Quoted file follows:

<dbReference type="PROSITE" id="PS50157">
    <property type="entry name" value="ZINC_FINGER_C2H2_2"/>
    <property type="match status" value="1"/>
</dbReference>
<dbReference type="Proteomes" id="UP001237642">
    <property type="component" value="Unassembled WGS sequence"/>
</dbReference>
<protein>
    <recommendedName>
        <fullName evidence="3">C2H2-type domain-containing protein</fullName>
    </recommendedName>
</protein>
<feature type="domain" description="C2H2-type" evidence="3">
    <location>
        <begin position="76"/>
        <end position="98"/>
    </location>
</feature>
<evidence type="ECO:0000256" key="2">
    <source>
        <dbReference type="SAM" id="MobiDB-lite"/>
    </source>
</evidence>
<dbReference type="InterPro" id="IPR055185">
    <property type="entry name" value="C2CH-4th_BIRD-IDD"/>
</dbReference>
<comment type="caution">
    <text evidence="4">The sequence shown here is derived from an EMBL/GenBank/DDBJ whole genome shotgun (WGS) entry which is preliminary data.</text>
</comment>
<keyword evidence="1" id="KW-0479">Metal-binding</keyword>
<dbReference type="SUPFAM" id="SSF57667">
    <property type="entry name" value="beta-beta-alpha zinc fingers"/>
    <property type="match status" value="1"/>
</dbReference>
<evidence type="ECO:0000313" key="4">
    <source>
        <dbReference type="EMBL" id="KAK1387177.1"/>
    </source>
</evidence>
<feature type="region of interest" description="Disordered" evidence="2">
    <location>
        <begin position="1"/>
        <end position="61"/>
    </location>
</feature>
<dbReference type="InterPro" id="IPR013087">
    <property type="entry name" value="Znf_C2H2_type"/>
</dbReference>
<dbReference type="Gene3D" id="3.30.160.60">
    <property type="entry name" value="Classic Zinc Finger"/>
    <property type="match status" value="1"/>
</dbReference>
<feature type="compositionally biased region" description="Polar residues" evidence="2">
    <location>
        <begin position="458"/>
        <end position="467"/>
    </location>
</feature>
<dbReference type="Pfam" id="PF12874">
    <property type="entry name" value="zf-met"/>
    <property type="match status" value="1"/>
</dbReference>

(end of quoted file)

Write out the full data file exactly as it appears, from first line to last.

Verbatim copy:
<dbReference type="PROSITE" id="PS50157">
    <property type="entry name" value="ZINC_FINGER_C2H2_2"/>
    <property type="match status" value="1"/>
</dbReference>
<dbReference type="Proteomes" id="UP001237642">
    <property type="component" value="Unassembled WGS sequence"/>
</dbReference>
<protein>
    <recommendedName>
        <fullName evidence="3">C2H2-type domain-containing protein</fullName>
    </recommendedName>
</protein>
<feature type="domain" description="C2H2-type" evidence="3">
    <location>
        <begin position="76"/>
        <end position="98"/>
    </location>
</feature>
<evidence type="ECO:0000256" key="2">
    <source>
        <dbReference type="SAM" id="MobiDB-lite"/>
    </source>
</evidence>
<dbReference type="InterPro" id="IPR055185">
    <property type="entry name" value="C2CH-4th_BIRD-IDD"/>
</dbReference>
<comment type="caution">
    <text evidence="4">The sequence shown here is derived from an EMBL/GenBank/DDBJ whole genome shotgun (WGS) entry which is preliminary data.</text>
</comment>
<keyword evidence="1" id="KW-0479">Metal-binding</keyword>
<dbReference type="SUPFAM" id="SSF57667">
    <property type="entry name" value="beta-beta-alpha zinc fingers"/>
    <property type="match status" value="1"/>
</dbReference>
<evidence type="ECO:0000313" key="4">
    <source>
        <dbReference type="EMBL" id="KAK1387177.1"/>
    </source>
</evidence>
<feature type="region of interest" description="Disordered" evidence="2">
    <location>
        <begin position="1"/>
        <end position="61"/>
    </location>
</feature>
<dbReference type="InterPro" id="IPR013087">
    <property type="entry name" value="Znf_C2H2_type"/>
</dbReference>
<dbReference type="Gene3D" id="3.30.160.60">
    <property type="entry name" value="Classic Zinc Finger"/>
    <property type="match status" value="1"/>
</dbReference>
<feature type="compositionally biased region" description="Polar residues" evidence="2">
    <location>
        <begin position="458"/>
        <end position="467"/>
    </location>
</feature>
<dbReference type="Pfam" id="PF12874">
    <property type="entry name" value="zf-met"/>
    <property type="match status" value="1"/>
</dbReference>